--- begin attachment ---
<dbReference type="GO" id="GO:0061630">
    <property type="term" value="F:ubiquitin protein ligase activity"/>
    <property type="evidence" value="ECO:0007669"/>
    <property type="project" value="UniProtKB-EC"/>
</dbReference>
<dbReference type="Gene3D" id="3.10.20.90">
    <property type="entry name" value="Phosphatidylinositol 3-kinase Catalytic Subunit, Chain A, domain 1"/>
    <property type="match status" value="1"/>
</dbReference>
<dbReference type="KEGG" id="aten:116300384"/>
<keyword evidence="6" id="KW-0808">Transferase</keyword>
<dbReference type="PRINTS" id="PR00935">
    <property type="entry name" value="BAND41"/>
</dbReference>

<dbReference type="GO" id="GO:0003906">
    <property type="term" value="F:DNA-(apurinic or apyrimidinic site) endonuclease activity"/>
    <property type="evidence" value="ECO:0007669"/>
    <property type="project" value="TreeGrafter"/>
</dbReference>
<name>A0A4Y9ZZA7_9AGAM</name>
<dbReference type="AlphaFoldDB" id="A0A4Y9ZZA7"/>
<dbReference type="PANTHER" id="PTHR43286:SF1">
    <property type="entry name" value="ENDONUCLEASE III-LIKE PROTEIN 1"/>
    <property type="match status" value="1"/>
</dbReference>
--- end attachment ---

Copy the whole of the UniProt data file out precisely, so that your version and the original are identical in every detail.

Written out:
<dbReference type="GO" id="GO:0061630">
    <property type="term" value="F:ubiquitin protein ligase activity"/>
    <property type="evidence" value="ECO:0007669"/>
    <property type="project" value="UniProtKB-EC"/>
</dbReference>
<dbReference type="Gene3D" id="3.10.20.90">
    <property type="entry name" value="Phosphatidylinositol 3-kinase Catalytic Subunit, Chain A, domain 1"/>
    <property type="match status" value="1"/>
</dbReference>
<dbReference type="KEGG" id="aten:116300384"/>
<keyword evidence="6" id="KW-0808">Transferase</keyword>
<dbReference type="PRINTS" id="PR00935">
    <property type="entry name" value="BAND41"/>
</dbReference>

<dbReference type="GO" id="GO:0003906">
    <property type="term" value="F:DNA-(apurinic or apyrimidinic site) endonuclease activity"/>
    <property type="evidence" value="ECO:0007669"/>
    <property type="project" value="TreeGrafter"/>
</dbReference>
<name>A0A4Y9ZZA7_9AGAM</name>
<dbReference type="AlphaFoldDB" id="A0A4Y9ZZA7"/>
<dbReference type="PANTHER" id="PTHR43286:SF1">
    <property type="entry name" value="ENDONUCLEASE III-LIKE PROTEIN 1"/>
    <property type="match status" value="1"/>
</dbReference>